It was the best day in a long long long long stream of days, wasn't it? When Kamala came out in her white suit, the tears started falling, and I felt absolutely nothing but happy when she spoke and then Joe spoke and then all those people in their families walked up there and all those silly fireworks went off and for a moment -- yes -- I felt glad to be American and to be a part of it. I remember going to a resistance meeting in another lifetime, shortly after walking with three quarters of a million people in downtown Los Angeles on the day after Dear Leader inaugurated himself and we talked so passionately about grassroots activism and what we'd need to do to change things and we did do those things but damn the years went by and wore us down and everything, literally everything, that we thought might happen did and more and nearly destroyed us and did destroy hundreds of thousands of lives but we kept it up. We kept up the calls and the postcards and the letters and the writing and the marching and the protesting and the talking and the arguing and holding people accountable and calling out bullshit when we heard it. We stopped when we were exhausted and other people stepped in. We laughed a lot but we were fucking sick of it all, too. And then this week happened and it was probably the weirdest three days ever, waiting to see what would happen, hunkered down in our homes, stepping over the homeless, ordering our groceries, teaching our kids, wearing our masks and posting memes and wiping up drool and comforting our seizing daughters and reading Twitter and novels and Louise Gluck poems and not sleeping and all the while trying to wrap our minds around the fact that nearly 70 million people who live on the same land actually wanted Dear Leader again, actually voted for the man and justified their votes with their usual talk of pocketbooks and Jesus and Israel and socialism and godlessness and killing babies. 

So, yeah, I'm very happy tonight. It's as if a weight has been lifted and thrown off, far off and we're all ready to do what's next. We hopefully won't ever have to hear from a leader who not only mocked disabled people but actively worked toward and supported and put into place policies that harmed our children. I don't want to ever talk about him again. Tonight, President-Elect Joe Biden included persons with disabilities in his speech and spoke in complete sentences with vigor and not a trace of malice or threat or law and order. He spoke little of himself and much of those who'd put him there up on that stage in Delaware and how wonderful that bells rang in France and people shouted in Germany and people danced in the streets all over this country, this grand and terrible place.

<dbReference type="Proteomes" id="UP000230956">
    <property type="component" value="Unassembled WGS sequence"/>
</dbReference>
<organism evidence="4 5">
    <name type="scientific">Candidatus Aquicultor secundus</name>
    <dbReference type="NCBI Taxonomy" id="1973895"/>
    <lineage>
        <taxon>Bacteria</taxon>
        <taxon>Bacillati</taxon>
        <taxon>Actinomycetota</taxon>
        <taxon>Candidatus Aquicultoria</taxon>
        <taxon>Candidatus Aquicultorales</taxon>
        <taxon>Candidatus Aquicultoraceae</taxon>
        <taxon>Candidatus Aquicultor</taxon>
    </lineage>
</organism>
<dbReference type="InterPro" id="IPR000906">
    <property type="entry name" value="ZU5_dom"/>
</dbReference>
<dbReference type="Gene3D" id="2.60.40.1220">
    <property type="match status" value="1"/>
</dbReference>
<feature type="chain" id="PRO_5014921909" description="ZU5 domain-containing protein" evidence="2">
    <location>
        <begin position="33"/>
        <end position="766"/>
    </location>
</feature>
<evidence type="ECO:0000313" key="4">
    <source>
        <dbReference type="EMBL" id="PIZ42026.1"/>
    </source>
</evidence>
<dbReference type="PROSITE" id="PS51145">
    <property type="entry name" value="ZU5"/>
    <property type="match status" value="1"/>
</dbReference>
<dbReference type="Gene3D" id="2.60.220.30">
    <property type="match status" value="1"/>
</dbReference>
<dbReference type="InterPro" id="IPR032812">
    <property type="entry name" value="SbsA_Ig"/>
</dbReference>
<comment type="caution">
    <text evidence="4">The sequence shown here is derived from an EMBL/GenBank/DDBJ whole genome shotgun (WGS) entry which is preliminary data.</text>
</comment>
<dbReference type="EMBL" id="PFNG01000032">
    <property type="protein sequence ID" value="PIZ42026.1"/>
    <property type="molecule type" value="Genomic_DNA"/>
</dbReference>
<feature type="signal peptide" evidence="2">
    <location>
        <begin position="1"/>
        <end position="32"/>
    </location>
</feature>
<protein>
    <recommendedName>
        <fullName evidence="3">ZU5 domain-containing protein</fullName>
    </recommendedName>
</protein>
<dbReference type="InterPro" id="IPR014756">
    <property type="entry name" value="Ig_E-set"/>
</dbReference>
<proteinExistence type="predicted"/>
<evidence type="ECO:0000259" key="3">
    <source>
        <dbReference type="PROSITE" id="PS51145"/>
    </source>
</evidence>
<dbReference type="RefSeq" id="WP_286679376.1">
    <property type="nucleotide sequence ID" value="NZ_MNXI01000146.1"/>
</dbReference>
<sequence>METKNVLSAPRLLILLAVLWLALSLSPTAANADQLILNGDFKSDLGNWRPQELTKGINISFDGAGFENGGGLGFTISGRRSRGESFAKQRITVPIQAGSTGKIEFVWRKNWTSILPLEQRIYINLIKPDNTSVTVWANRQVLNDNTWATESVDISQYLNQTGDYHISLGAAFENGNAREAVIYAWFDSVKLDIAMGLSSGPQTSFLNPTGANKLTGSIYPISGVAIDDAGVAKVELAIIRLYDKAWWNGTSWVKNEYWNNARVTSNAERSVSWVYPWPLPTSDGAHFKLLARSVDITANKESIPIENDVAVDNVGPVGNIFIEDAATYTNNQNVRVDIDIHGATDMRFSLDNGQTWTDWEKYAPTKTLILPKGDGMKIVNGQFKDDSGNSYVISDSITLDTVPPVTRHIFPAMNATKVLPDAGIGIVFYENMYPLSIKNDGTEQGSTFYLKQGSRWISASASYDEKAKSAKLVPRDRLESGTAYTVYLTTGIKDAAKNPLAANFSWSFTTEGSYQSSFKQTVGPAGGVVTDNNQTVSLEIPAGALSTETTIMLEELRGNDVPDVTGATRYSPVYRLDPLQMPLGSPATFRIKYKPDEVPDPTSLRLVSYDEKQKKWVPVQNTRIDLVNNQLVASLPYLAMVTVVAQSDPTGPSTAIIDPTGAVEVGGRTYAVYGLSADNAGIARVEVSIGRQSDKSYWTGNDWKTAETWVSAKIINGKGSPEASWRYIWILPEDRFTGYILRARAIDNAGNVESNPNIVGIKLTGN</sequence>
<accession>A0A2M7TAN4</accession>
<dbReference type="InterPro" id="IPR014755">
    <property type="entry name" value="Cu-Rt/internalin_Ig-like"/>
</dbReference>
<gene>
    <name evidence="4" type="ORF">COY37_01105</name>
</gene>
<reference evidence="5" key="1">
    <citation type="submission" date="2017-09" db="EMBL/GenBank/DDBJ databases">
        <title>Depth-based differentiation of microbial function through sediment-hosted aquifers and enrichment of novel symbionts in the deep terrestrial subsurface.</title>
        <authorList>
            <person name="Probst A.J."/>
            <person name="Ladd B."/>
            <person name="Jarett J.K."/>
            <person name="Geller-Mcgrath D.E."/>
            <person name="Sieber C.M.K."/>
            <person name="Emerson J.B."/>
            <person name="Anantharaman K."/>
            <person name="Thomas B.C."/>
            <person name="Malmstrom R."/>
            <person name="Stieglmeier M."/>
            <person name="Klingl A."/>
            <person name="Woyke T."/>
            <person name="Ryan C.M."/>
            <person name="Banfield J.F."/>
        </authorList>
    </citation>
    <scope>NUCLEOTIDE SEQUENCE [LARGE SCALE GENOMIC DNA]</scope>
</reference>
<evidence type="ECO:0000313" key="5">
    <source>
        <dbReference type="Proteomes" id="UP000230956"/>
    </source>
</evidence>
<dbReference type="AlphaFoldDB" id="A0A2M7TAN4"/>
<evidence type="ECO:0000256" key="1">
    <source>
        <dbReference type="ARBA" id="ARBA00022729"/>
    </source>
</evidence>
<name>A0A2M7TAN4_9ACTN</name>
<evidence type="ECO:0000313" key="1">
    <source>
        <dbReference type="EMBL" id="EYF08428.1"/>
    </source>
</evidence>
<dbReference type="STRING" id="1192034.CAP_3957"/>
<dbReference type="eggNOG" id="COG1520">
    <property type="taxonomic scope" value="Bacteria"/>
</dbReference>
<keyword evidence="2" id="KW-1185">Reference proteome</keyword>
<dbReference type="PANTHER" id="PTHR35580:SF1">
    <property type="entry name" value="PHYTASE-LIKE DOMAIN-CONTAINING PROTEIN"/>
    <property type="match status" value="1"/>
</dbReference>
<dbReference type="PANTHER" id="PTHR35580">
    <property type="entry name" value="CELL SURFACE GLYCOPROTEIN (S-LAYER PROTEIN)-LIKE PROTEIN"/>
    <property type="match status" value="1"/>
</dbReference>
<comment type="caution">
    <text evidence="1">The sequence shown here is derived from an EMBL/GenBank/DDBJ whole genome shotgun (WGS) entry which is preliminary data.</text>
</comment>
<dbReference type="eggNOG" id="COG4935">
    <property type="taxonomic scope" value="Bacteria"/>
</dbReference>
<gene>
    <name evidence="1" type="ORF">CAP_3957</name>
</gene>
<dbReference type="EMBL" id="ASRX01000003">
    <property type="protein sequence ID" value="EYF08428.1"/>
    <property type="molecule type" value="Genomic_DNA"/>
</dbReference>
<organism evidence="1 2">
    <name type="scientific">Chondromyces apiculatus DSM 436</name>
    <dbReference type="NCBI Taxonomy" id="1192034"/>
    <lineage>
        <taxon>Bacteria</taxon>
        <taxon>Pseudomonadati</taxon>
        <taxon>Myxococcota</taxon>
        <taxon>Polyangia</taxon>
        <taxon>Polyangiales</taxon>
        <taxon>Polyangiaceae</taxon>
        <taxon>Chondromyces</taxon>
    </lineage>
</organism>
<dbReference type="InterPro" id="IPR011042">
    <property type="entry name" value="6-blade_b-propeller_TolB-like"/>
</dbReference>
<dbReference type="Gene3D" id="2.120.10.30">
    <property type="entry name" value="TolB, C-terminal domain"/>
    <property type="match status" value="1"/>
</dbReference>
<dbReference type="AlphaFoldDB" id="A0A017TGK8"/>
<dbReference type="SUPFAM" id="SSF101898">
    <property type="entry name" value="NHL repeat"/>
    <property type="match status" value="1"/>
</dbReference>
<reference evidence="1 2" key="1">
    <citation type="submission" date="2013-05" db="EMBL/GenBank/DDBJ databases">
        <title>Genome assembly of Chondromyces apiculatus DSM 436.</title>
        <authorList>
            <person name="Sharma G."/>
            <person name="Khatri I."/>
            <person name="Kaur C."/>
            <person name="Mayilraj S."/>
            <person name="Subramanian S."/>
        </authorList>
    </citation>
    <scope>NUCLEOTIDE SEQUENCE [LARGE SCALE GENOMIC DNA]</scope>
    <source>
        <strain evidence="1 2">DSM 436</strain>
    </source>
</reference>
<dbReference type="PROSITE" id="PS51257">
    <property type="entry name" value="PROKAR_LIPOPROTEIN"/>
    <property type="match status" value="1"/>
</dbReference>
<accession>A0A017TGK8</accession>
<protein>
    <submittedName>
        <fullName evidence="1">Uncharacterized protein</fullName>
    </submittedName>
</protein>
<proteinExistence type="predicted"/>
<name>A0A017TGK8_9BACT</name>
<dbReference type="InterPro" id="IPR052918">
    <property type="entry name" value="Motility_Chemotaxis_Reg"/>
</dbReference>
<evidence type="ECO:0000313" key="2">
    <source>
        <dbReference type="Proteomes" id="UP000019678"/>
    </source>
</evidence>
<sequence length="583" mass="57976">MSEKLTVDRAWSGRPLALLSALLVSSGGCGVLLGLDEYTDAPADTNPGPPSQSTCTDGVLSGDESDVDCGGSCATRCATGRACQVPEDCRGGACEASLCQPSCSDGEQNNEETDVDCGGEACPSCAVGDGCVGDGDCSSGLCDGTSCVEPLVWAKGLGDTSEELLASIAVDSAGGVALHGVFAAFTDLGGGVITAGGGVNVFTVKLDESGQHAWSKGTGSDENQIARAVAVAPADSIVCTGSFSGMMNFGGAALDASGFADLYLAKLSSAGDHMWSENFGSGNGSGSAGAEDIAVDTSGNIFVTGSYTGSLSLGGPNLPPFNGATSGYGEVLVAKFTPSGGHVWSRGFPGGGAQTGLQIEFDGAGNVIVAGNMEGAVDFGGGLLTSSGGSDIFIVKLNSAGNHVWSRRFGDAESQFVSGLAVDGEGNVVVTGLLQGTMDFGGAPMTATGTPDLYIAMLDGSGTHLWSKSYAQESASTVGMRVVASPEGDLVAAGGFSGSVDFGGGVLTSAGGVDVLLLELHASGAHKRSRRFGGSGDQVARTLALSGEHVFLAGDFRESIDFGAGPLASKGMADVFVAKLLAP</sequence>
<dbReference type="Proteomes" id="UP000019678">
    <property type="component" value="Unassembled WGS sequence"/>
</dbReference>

Thursday, November 5, 2020



On Tuesday night, when I saw 65 million people had voted for the man we call President in Terrible America, and after I'd felt disappointed then depressed then terrified then enraged then numb I threw the IChing, drew Hexagram 37 by tracing my hand writing writing writing into fingers and thumbs over palm, hunched over the tile table in my dining room. Hexagram 37 is Family (What will become of us? I'd asked). Be certain, however, that you are not involved in carrying out a role for which you are unsuited, or a role that has been cast upon you. This will rob your life of meaning. Every line of the hexagram changed, an occurrence that in the nearly forty years I've been using it, I've never seen. Skip straight to the transformed hexagram when all lines change. Look it up look it up look it up and then read Hexagram 40 (Liberation) which is sometime in the future so I eventually stood up minutes hours later peanut butter ghost redolent and walked down my dark hallway to the bedroom. It's a short walk but about when I'd gotten halfway my children smiling down from the wall of years the slant of moonlight disguised by the blue blinking LED light from the box over the door that waves in this constant stream of information to my room my sanctuary my sleep, I felt  suddenly enlightened (halfway) not by ghosts or peanut butter or Jesus or hands or Chinese oracles but by my persistent unconscious which was screaming exceptionalism is a lie. It was as if a hand were placed on the top of my head palm down the fingers draped over forehead (halfway) my eyes closed breathing there in the hallway (halfway) soothed.

Now it's Thursday and it's all a lot.

Tuesday, November 3, 2020

Forced to be an optimist


I can’t be a pessimist because I’m alive. To be a pessimist means that you have agreed that human life is an academic matter, so I’m forced to be an optimist. I’m forced to believe that we can survive whatever we must survive. 

James Baldwin



Let's go.